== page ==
The NA genes of 2009-2011 Chinese H1N1 strains were 99.1%-99.9% homologous to those of strains isolated from other countries or regions, such as Thailand, Karaj, Athens, Nether-lands, Mexico City, California, Houston, New York, and Boston during 2009-2012. However, the novel Chinese strains exhibited only 75.5%-77.1% similarity to the strains collected from 1995-2008 in China.

Molecular evolution of the H1N1 NA gene isolated from humans in China from 1995–2012

NA antigenic determinant substitutions: The 200 human NA amino acid sequences that were isolated from China and other countries (100 sequences each) were analysed with the DNASTAR software. The most common anti-gen substitutions in the NA gene observed in the sequences from China during the past 18 y were M23I (38%, 76/200), H45Q (73%, 36.5/200), D79S (36.5%, 73/200), T81V (36.5%, 73/200), T84K (36.5%, 73/200), V149I (36.5%, 73/200), R222N (37%, 74/200), N248D (38.5%, 77/200), V321I (41.5%, 83/200), D344N (40.5%, 81/200), L430R (39.5%, 79/200), R432K (39.5%, 79/200), T436X (36.5%, 73/200), A454V (35.5%, 71/200), and N455G (36%, 72/200). Most of the other Antigenic Determinant (AD) sites were conserved in different years.

NA sialidase activity site substitutions: The center of NA sialidase activity includes eight catalytic sites that are conserved in all NA subtypes. These sites are R118, D151, R152, R225, E277, R293, R368, and Y402 (in N1 numbering); they directly interact with the substrate and framework sites (E119, R156, W179, S180, D/N199, I223, E228, H275, E278,N295, and E425) that support catalytic residues [10-12]. No substitutions that may have affected the NA sialidase activity were observed, except in 11 strains (A/Gansu/Chenguan/ 1129/2007, A/Hong Kong/FFD/2009, A/Hong Kong/ 15273/2009, A/Hong Kong/25119/2009, A/Hong Kong/ 46035/2009, A/Taiwan/90252/2011, A/Belgium/G257/08, A/ Managua/954.02/2008, A/Managua/3153.01/2008, A/Parma/ 34/08, and A/New York/3442/2009) that exhibited H275Y mutation (11/200, 5.5%) and 1 strain (A/TW/130/96) that exhibited E119K mutation (1/200, 0.5%). H275Y mutation is resistant to Tamiflu. The other amino acids were conserved in all 19 sites that are important for NA activity.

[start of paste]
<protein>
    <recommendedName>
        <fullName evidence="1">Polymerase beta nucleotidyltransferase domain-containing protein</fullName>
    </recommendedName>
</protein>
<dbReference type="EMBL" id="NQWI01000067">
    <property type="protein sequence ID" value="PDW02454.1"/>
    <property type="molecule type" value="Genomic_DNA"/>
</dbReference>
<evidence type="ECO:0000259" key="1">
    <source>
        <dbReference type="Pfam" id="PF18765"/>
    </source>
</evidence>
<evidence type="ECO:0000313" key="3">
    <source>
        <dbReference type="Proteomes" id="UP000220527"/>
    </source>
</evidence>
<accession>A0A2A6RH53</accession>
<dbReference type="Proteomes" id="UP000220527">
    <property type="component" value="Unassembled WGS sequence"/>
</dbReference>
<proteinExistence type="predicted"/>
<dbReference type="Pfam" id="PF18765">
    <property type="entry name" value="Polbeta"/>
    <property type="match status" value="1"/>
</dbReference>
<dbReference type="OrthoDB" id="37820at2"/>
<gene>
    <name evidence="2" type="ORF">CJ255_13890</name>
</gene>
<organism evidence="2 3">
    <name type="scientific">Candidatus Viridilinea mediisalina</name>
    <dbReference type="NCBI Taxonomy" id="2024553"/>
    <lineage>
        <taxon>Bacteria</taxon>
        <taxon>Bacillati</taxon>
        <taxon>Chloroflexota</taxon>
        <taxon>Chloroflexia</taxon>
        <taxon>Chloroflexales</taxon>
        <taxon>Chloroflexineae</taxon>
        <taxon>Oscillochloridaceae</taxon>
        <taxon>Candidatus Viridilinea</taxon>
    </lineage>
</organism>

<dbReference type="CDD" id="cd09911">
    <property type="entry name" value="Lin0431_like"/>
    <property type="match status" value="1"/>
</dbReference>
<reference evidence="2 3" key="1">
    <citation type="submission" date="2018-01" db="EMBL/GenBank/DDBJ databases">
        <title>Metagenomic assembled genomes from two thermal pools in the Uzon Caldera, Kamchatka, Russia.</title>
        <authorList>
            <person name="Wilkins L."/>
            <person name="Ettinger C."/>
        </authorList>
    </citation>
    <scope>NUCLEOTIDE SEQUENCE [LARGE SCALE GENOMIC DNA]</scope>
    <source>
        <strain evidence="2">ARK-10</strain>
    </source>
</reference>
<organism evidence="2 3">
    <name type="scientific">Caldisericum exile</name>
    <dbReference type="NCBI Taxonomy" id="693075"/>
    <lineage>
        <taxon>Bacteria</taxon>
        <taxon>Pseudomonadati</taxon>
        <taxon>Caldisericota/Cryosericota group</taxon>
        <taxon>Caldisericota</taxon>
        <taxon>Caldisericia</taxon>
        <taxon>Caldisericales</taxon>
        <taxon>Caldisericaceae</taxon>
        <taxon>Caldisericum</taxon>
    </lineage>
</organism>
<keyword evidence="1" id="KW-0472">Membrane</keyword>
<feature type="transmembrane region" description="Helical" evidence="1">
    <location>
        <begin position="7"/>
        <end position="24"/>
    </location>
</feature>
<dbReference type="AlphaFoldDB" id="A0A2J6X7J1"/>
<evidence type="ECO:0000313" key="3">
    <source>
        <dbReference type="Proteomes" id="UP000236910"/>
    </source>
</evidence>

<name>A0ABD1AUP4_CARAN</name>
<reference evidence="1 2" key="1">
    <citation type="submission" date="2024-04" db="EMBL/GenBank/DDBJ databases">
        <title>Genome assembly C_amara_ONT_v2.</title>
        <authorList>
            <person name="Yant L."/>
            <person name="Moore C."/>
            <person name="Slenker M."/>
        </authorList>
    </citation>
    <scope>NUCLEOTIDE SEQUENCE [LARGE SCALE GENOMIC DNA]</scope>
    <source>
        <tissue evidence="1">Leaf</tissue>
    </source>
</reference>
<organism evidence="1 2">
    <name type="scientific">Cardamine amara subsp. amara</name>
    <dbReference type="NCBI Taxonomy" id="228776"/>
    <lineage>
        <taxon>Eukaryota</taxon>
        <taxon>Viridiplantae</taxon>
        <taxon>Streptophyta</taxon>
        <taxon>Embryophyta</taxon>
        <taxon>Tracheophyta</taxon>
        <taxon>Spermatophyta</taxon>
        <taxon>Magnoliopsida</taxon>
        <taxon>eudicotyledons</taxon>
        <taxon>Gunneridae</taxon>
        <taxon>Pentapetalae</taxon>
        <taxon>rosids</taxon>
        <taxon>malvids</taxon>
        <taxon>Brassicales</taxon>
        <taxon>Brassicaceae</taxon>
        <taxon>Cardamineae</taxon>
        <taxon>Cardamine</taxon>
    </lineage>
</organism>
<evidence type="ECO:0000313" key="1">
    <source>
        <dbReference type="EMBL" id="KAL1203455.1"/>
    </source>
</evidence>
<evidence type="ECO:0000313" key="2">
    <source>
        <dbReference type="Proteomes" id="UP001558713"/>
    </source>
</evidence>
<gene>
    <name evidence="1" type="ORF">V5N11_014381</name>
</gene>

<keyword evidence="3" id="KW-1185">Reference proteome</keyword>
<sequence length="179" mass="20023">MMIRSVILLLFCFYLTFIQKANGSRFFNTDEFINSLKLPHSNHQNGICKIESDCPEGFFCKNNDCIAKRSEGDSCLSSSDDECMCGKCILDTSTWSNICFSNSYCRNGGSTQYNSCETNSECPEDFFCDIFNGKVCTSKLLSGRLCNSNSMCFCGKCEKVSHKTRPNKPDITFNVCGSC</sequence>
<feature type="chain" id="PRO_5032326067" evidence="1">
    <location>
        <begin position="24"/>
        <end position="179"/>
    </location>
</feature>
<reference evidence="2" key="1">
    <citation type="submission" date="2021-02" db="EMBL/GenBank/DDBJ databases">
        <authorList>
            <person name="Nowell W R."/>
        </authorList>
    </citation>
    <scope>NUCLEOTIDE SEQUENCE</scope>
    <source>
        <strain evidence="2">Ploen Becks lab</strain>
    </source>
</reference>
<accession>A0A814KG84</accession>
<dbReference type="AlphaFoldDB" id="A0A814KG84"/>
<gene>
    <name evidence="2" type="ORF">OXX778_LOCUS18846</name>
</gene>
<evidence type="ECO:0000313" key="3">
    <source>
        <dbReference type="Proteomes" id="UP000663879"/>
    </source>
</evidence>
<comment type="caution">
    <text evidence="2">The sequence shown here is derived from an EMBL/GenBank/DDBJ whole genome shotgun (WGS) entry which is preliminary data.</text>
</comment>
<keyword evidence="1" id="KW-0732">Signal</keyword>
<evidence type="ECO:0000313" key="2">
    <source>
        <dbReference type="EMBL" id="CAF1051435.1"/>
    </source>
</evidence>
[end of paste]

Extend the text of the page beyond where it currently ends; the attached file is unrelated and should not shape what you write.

NA N-glycosylation site substitutions: We obtained series scores for the potential glycosites by submitting the alignment files to a prediction server. In consideration of experimental errors, occasional glycosites that may result from the genomic sequencing or translated by different genetic codes were excluded [13].